Education Readings May 26th

By Allan Alach

I welcome suggested articles, so if you come across a gem, email it to me at allanalach@inspire.net.nz

What the Fidget Spinners Fad Reveals About Disability Discrimination

‘Autistic people (and others with developmental disabilities) have been fighting a war for decades. It’s a war against being forcibly, often brutally, conditioned to behave more like neurotypicals, no matter the cost to our own comfort, safety, and sanity. And those of us who need to stim in order to concentrate (usually by performing small, repetitive behaviors like, oh I don’t know, spinning something) have endured decades of “Quiet Hands” protocols, of being sent to the principal’s office for fidgeting, of being told “put that down/stop that and pay attention!,” when we are in fact doing the very thing that allows us to pay attention instead of being horribly distracted by a million other discomforts such as buzzing lights and scratchy clothing.’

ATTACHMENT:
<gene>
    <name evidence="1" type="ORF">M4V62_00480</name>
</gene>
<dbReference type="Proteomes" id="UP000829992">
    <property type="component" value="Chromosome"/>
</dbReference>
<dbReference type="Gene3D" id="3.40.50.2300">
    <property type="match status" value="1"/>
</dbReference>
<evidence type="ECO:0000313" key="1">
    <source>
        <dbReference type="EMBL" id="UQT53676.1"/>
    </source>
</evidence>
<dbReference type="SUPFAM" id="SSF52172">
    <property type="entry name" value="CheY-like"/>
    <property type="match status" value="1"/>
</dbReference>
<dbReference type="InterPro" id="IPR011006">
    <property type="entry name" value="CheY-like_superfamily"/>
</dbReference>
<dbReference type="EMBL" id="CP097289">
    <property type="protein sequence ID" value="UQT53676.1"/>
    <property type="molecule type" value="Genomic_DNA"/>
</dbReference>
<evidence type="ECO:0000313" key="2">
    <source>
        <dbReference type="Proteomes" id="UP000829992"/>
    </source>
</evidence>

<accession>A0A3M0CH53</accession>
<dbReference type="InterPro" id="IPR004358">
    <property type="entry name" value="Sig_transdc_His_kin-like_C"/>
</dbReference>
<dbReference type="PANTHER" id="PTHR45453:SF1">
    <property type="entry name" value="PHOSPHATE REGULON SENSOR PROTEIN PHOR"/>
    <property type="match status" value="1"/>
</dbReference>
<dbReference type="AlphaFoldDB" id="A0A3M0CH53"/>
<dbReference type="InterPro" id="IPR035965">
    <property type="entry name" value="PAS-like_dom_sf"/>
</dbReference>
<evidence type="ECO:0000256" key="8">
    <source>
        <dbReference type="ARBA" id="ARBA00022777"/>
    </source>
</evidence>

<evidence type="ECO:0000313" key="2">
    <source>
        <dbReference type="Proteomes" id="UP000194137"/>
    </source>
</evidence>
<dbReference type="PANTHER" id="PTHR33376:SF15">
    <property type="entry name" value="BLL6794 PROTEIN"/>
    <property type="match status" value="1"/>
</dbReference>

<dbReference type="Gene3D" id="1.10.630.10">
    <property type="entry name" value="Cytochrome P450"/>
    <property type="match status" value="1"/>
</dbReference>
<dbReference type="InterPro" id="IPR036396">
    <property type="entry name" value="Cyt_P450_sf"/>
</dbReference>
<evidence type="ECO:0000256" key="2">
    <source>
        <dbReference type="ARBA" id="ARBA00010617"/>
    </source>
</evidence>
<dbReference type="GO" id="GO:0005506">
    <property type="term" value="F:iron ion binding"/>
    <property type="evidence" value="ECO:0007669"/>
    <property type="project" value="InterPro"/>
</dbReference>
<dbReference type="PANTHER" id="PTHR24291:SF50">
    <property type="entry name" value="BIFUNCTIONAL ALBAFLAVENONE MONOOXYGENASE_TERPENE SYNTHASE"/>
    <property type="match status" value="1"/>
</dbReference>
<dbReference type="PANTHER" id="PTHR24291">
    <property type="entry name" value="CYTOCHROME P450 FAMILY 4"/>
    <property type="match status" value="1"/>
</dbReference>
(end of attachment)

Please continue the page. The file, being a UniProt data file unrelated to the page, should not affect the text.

http://bit.ly/2qYd6Bb

Arts education is vital to help foster creativity and innovation

‘I have a dream that this nation will achieve its full creative and economic potential and that Arts education will rightfully be seen as central to making this happen. It worries me that current thinking and policymaking around national innovation concentrates on increasing participation in STEM (science, technology, engineering and mathematics) subjects while the teaching of the Arts (dance, drama, music, media arts and visual arts,) is rarely even on the innovation agenda.’

http://bit.ly/2qY6baU

What Does it Mean to Be Educated?

‘Seeing all this, would a modern Rip van Winkle even send his kids to school? Or would he see school as helplessly behind the times and opt for a radically different path to give his children the education they actually needed to thrive in the modern world?’

http://bit.ly/2qlZXQ5

Reading Readiness Has To Do With The Body

‘We know that our little ones walk and talk on their own timetables. No rewards or punishments are necessary to “teach” them. Yet children are expected to read, write and spell starting at five and six years old as if they develop the same way at the same time. Academics are pushed on young children with the assumption this will make them better students. This approach is not only unnecessary, it may be contributing to problems such as learning disorders, attention deficits, and long term stress.’